• Henry Cartier Bresson. It would seem that there is not a list of famous photographers without Henry Cartier Bresson. His famous photographs are very well known to a broad public in general. I think his unique sense of timing and composition is what makes it so appealing to the eye of the observer. Seeing is work online his one thing, but seeing it live is in my opinion a totally different experience. I still remember how great an impact it had on me and how motivating it still is in my personal quest for getting better as a photographer. What I learned from Cartier Bresson is the art of the composition and the sense of right timing.
  • Vivian Maier. If you don’t know the story around Vivian Maier’s photography, go first to the linked page and read it. It feels a bit strange to think that what we know about her work is not what she personally had chosen to show us. Actually, as far as we know, Vivian Maier never showed her work, she didn’t herself even see quite a substantial number of her own photographs, that she left undeveloped till she passed away. She was quite a compulsive shooter throughout her life, she amassed an enormous body of work. She mainly used a Rolleiflex camera which gives a very recognisable style to her photographs since they are shot mainly from waist level, catching the eyes of her subjects with her own eyes. What I really like of her is precisely the use of the angle and composition that characterises her style, the format of the film negative being square. I personally don’t find it easy to compose with a square format and I think she excels to it. With the Rolleiflex she used to shoot black and white Kodak Tri-X film which is absolutely beautiful with its very characteristic grain. What I learned from Vivian Maier’s photography is the passion for the act of photographing itself, going to the streets, observing and capturing all the life that blooms in it. The result of it is an astounding document of an era that is forever gone but has been preserved through her lens.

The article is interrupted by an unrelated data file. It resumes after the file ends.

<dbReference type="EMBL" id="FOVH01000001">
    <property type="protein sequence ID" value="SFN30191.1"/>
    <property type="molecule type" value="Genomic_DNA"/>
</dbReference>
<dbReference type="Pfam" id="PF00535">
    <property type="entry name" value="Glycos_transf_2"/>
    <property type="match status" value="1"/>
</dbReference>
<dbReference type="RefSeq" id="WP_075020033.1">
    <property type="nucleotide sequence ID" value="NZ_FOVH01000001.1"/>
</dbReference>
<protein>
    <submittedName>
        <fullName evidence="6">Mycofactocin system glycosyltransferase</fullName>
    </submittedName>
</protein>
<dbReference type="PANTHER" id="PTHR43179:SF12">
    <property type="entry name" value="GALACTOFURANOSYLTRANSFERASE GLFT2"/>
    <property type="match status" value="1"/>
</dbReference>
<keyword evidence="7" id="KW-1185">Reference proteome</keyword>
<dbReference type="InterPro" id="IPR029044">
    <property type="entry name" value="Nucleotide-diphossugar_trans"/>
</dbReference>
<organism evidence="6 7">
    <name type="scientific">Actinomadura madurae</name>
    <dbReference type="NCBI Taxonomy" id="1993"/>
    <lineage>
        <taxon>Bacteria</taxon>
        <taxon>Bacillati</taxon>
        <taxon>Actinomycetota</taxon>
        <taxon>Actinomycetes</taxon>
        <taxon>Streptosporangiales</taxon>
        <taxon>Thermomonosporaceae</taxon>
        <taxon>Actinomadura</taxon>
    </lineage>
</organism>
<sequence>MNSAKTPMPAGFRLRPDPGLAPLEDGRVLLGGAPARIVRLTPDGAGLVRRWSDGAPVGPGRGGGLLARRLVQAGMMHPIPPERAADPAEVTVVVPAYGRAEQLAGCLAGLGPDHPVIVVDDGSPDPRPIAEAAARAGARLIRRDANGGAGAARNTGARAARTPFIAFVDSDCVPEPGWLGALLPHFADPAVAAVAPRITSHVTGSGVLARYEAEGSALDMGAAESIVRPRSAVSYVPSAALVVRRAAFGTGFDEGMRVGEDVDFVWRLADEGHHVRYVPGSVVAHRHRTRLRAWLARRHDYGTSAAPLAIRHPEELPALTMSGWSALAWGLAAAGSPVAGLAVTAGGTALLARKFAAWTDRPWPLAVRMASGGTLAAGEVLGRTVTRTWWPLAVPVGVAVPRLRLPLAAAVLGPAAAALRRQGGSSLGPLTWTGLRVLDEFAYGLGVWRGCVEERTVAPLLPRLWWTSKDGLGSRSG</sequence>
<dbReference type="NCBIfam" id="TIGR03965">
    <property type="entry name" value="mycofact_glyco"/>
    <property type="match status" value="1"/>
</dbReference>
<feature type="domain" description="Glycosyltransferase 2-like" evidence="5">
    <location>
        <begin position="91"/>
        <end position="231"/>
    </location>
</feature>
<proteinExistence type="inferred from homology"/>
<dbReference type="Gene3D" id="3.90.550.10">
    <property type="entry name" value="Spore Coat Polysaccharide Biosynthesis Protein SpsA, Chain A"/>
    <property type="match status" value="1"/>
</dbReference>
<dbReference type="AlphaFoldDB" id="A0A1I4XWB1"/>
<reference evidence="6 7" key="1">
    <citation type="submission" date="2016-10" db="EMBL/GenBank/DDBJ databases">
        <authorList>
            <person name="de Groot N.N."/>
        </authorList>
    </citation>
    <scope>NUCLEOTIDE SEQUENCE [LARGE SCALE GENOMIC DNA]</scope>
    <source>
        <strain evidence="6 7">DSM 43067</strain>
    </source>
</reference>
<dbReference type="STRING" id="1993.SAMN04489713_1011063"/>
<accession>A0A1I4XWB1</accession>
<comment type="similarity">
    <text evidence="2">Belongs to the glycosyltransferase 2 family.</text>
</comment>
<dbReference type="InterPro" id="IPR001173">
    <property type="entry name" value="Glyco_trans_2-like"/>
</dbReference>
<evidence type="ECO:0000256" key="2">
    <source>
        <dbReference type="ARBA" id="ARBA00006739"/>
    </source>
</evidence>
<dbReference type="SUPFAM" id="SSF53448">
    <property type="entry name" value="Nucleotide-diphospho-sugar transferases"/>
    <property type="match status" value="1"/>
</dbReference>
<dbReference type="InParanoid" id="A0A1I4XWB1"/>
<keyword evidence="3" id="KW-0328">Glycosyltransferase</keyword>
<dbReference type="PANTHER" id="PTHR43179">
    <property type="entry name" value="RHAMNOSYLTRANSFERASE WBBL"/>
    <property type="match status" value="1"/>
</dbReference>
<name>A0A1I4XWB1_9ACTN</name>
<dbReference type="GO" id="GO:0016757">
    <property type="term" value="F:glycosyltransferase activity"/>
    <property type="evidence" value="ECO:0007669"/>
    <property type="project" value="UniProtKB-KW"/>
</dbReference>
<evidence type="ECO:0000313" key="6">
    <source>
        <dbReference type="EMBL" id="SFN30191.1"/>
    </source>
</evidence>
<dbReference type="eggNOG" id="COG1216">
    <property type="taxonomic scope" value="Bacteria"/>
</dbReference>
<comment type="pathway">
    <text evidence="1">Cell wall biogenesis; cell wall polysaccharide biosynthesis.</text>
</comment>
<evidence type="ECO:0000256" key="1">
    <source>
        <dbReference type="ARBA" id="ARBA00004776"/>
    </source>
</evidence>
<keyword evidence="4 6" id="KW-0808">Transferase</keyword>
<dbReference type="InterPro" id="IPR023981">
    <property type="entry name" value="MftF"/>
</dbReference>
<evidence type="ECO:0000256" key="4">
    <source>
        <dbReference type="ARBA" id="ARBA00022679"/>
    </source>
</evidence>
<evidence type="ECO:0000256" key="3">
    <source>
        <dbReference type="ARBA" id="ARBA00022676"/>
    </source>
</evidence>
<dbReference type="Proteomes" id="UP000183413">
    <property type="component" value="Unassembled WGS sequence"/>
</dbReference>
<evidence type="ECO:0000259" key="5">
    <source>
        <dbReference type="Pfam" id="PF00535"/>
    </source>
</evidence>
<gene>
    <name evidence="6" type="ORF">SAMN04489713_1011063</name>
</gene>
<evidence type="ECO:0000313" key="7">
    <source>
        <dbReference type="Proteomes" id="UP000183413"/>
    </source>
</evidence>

• Mary Ellen Mark. In the realm of street and documentary photography I found that Mary Ellen Mark is quite unique. I like how beautifully she portraits her subjects, how she seems to be able to reveal their soul, to make them totally human to our eyes. She believed that there’s no good photograph without emotional evolvement. Apparently she didn’t believe in cropping and made much effort in framing accurately in camera. What I learned from Mary Ellen Mark is the art of connecting with her subjects.